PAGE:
A look at GreatPoint Energy's equipment to turn coal--the dirtiest of fossil fuels--into a cleaner fuel by making natural gas and capturing carbon dioxide.
Mayflower Clean Energy Center
On a spit of land at the mouth of the Taunton River in southern Massachusetts you'll see this tower. It's the Mayflower Clean Energy Center built by GreatPoint Energy to turn coal--the dirtiest fossil fuel--into cleaner-burning natural gas.
The 200-foot tower contains a reactor--essentially a long metal tube under high heat and pressure--where coal is mixed with steam and a proprietary catalyst. Inside the hydromethanization reactor, that mixture turns into gases and the residue is collected through that white silo on the right. The company is separating methane--the primary component of natural gas--and carbon dioxide, which the company plans to store underground.
How does the process work? We'll take you through the major steps of the facility, which is meant to replicate a commercial-size plant at smaller scale.
The first step is to collect and treat coal or other carbon-rich biomass, including petroleum coke, a bioproduct of extracting oil from tar sands.
Here at Brayton Point, GreatPoint Energy has this piece of equipment for crushing coal into a powder. Part of the trick in making an energy plant like this successful is the engineering, getting the equipment to work as designed, and to optimize the process for different feedstocks. The process can be tweaked to handle different types of coal, for example.
After the feedstock has been crushed and dried in another machine, it is mixed with a catalyst in these silos. One of the advantages of catalyst-based chemical processes, say backers, is that they can be scaled up predictably. At GreatPoint Energy's demonstration plant, the proprietary catalyst makes up about 10 percent of the feedstock mix. A lot of the effort now at Brayton Point is designing a system for recuperating the catalyst after the coal mixture has been gasified.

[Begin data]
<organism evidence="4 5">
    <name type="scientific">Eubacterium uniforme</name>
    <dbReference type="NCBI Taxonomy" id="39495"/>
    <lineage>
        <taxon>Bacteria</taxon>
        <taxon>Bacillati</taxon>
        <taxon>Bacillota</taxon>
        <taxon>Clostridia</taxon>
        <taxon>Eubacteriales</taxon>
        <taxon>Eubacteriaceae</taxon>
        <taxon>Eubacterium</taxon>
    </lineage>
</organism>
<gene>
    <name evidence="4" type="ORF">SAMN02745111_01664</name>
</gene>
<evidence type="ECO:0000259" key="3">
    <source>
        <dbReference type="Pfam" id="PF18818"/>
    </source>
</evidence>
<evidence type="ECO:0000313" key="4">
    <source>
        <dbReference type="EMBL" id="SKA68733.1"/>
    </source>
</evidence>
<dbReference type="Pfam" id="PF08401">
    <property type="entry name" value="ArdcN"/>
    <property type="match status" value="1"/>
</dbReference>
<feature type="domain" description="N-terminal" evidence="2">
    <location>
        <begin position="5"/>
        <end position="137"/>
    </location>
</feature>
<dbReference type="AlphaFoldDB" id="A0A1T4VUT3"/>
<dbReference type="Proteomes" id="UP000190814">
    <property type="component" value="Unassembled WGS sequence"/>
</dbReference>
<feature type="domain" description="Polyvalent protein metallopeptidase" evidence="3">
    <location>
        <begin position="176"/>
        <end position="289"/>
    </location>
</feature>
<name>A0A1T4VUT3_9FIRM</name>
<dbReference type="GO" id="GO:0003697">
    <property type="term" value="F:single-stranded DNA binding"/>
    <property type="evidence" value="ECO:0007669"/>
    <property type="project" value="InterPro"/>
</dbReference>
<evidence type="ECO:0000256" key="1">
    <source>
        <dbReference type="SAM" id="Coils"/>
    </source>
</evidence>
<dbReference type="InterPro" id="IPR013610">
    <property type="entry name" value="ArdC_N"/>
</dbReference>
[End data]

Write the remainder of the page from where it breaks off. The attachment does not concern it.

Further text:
At the heart of the operation is this long tube. The view here is looking up the 200-foot-high tower.
Inside this tube, the coal mixture is treated at high heat and pressure--a process called gasification--which creates a mixture of gases that are captured and separated. The residual feedstock is collected and recuperated at the bottom.
This hydromethanization reactor is not full size but is meant to replicate the conditions of a larger vessel. In the month of March, this operation treated 4,500 pounds of feedstock, according to plant manager Charles Powell, who has 30 years of experience in coal gasification research and development.
The main purpose of the demonstration facility is to gather data, which is why this reactor is equipped with several sensors to track variables such as temperature and pressure.
GreatPoint Energy's chief financial officer and co-founder Dan Goldman (left) and plant manager Charles Powell stand on the mezzanine of the Brayton Point plant. They are overlooking the equipment that handles the feedstock after it's been turned into gas. In a room just to their right is where the company holds its board meetings.
Once the coal mixture has been gasified, GreatPoint Energy has created its product--methane, the primary component of natural gas. But along with the natural gas are several other minerals and gases. This building, attached to the side of the reactor tower, is for treating incoming feedstock and recycling what comes out of the reactor. The idea is to separate the catalyst so it can be reused and to clean out the many pollutants in coal.
After being treated in the reactor inside, the gases travel up and then are piped down to be separated. The equipment on the side is used to isolate mercury, nitrogen, and sulfur. The plan is to sell these minerals for use in commercial products, like ammonia fertilizer or sulfuric acid. Apart from GreatPoint's gasifier, much of the equipment in the plant is off-the-shelf and already used in coal-fired power plants.
The purpose of the test facility is to work out the engineering to make the multistage process work. The output--natural gas--here is being flared rather than being shipped into a pipeline as a commercial facility would do. Similarly, the company isn't testing underground storage of carbon dioxide here.